Female cast delivers great ‘Julius Caesar’ performance, ‘modern’ interpretation falls short

Kate Jamison, Online News Editor

A group of 20 strong female actors took the stage to perform a modern interpretation of William Shakespeare’s “Julius Caesar” April 12 to April 17 in the Lupin Theater.

The set was a huge, angular steel frame with three different levels the actors could perform on, complete with multiple moving parts and a 360-degree projection screen at the top, which played a variety of video clips throughout the show. The set created an intriguing background for the performance, but lacked any homage to the classic Roman architecture or really any distinct location. The audience never learned what time period or geographic location in which the interpretation was set, making it difficult to contextualize. 

Pre-show gimmicks, which involved actors interacting with the audience, had absolutely nothing to do with the interpretation that followed. Played loud hip-hop on a ’90s-era boombox, dancing and drinking Pabst Blue Ribbon, the unexpectedly early performers yelled “Hail, Caesar!” to the crowd.

Their show contained a number of inconsistencies within its own theme. The music selections varied from modern rap and Survivor’s “Eye of the Tiger” to low chanting played in the background. The weapons used in the climactic battle scene lacked sensible organization, some cast members carrying small daggers, others brandishing M16s. The advertisements for the performance said it would be a “modern interpretation,” but it felt as though the directors couldn’t decide if they wanted to make the show new or keep it traditional.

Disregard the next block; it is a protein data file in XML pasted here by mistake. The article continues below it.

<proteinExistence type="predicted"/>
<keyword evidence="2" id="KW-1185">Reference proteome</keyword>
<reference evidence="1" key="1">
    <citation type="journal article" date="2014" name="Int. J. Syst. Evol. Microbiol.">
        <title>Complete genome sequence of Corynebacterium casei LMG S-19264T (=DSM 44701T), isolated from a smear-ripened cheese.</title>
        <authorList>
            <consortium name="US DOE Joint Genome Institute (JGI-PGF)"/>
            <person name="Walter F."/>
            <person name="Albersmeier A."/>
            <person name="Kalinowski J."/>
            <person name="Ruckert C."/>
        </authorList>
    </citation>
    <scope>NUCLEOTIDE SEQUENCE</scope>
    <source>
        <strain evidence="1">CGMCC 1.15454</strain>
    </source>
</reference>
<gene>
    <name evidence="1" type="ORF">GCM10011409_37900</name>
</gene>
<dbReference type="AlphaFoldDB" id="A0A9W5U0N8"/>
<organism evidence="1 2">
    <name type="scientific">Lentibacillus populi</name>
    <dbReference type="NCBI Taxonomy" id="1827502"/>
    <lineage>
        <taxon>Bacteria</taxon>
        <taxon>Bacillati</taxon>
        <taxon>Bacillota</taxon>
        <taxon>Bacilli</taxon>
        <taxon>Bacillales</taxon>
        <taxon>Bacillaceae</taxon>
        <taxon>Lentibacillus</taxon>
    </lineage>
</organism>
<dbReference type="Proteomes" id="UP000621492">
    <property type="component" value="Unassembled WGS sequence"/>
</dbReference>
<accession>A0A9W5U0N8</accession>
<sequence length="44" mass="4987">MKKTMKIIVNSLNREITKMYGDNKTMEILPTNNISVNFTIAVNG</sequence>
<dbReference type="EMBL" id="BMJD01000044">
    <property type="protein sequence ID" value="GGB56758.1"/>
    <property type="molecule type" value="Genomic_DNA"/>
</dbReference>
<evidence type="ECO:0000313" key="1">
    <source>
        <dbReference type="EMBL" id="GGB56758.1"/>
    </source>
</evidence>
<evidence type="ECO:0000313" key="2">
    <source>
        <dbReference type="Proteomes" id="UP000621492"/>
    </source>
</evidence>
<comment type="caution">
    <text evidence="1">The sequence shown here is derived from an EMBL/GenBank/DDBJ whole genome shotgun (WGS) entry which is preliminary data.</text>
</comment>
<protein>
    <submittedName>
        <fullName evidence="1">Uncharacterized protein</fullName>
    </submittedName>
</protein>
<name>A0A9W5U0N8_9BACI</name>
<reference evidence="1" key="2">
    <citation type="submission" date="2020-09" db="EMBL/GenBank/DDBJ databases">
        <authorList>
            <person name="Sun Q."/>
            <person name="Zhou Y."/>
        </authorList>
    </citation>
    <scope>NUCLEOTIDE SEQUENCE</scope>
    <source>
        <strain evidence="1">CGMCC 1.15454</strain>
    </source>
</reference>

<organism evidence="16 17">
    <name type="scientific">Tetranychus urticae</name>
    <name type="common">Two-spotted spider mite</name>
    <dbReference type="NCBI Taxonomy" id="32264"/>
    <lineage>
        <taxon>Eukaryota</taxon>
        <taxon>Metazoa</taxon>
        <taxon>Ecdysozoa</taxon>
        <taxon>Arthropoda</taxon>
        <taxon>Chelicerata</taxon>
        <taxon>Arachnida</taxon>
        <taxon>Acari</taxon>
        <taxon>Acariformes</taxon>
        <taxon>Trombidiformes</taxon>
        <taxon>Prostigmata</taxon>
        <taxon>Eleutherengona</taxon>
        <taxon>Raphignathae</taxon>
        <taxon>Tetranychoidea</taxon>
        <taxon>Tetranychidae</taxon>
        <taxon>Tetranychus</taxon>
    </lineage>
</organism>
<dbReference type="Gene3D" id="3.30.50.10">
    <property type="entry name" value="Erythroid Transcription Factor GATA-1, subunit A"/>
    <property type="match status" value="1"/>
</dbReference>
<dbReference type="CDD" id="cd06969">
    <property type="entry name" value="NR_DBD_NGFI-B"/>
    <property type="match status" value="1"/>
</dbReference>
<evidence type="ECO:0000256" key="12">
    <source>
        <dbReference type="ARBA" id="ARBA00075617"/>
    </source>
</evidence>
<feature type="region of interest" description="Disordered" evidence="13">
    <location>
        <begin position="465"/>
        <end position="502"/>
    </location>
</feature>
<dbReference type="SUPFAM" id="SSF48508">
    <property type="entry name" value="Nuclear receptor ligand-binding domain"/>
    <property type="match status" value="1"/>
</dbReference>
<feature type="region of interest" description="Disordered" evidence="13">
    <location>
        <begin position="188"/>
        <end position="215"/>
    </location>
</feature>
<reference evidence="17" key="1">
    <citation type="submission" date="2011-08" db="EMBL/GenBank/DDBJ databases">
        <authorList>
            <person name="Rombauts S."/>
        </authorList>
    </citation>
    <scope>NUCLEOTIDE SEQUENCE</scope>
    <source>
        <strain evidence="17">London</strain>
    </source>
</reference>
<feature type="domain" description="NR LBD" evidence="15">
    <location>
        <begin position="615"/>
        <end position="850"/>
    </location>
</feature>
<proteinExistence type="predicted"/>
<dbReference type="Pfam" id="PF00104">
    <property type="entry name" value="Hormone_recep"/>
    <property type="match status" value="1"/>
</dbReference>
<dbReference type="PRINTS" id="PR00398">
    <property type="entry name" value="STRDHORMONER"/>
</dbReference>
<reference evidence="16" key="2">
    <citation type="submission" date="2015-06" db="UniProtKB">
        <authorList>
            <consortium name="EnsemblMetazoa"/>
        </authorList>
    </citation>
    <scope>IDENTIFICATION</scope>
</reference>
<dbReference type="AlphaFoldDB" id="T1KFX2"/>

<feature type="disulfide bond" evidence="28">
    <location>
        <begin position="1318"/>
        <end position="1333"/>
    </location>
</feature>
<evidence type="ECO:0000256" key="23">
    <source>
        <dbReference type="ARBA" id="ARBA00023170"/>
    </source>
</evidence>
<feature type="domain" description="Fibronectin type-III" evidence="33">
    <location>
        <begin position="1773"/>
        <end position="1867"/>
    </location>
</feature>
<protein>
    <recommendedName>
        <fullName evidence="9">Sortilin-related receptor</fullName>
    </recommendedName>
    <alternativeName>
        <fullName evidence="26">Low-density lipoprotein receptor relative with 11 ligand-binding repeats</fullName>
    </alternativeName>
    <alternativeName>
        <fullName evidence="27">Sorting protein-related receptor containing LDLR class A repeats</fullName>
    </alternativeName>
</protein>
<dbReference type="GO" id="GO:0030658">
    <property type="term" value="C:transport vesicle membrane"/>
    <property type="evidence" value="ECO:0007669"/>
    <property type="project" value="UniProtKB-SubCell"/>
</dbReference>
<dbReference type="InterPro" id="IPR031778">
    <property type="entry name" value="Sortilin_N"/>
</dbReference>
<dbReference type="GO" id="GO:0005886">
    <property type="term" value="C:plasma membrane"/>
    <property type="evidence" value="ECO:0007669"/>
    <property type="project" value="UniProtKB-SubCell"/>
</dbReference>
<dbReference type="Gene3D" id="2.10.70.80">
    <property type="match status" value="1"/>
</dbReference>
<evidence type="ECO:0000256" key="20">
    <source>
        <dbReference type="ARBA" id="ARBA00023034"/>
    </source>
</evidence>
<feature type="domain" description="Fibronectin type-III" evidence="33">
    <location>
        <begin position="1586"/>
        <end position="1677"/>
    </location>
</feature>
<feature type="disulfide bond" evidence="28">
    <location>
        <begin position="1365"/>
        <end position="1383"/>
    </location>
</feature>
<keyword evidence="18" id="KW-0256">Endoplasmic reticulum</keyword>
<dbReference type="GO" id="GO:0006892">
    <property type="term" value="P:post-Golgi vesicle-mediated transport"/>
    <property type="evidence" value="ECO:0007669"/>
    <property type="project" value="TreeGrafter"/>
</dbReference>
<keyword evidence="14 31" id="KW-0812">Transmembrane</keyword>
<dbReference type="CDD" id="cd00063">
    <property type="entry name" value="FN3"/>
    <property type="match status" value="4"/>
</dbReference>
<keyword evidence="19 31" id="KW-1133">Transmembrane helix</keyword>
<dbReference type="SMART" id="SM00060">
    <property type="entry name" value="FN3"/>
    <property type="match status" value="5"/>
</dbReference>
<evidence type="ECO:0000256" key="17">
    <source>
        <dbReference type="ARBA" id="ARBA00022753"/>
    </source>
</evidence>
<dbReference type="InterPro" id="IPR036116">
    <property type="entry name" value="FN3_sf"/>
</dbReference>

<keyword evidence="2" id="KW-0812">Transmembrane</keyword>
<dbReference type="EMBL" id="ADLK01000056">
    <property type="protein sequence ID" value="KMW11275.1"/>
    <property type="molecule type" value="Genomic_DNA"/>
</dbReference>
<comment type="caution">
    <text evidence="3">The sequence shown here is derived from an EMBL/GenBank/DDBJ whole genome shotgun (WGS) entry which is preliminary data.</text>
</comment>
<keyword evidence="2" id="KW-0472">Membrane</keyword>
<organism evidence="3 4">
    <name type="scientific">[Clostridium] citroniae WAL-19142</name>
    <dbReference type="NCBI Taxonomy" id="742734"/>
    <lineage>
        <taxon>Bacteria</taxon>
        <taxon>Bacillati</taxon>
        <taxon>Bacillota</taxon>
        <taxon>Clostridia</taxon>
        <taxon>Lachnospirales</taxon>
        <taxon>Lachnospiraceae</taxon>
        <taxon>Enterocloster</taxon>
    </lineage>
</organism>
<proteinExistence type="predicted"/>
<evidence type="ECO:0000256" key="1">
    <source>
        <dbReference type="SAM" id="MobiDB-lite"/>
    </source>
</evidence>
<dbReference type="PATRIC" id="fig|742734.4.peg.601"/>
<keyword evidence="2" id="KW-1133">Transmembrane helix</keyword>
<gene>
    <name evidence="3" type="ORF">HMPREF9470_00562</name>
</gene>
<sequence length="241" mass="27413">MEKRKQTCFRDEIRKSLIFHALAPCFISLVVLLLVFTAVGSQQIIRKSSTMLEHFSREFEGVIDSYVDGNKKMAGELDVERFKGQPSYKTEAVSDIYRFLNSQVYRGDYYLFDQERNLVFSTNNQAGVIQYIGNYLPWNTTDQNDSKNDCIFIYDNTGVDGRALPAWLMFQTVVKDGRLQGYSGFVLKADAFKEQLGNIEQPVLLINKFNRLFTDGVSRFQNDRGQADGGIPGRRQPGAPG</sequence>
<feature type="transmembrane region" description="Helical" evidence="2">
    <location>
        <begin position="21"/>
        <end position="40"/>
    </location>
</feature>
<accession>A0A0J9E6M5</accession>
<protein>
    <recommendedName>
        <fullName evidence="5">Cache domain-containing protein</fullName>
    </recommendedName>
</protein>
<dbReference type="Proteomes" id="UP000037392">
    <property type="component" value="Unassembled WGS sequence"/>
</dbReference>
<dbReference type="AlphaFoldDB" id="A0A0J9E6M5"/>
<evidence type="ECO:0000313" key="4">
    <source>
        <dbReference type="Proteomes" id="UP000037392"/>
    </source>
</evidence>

The costuming didn’t do any favors either. Every actor wore some variation of a work shirt with cargo pants and heavy boots, which stripped the characters of their hierarchy. The audience didn’t know which century or city the show was in, and the lack of costume clues made the story more ambiguous. Julius Caesar, who is the top dog of the Roman Empire in Shakespeare’s original work, was wearing basically the same costume as the chorus, rendering the character nearly invisible.

The show featured copious amounts of fake blood, which, at times, was effective. The characters smeared Caesar’s blood on their faces after the titular character’s dramatic death, adding intensity to the moment. The lighting and smoke effects worked well to add moodiness and drama to the atmosphere. 

Overall, the actors gave excellent performances. The lack of a clear vision for the interpretation, however, made the show hard to follow and inconsistent.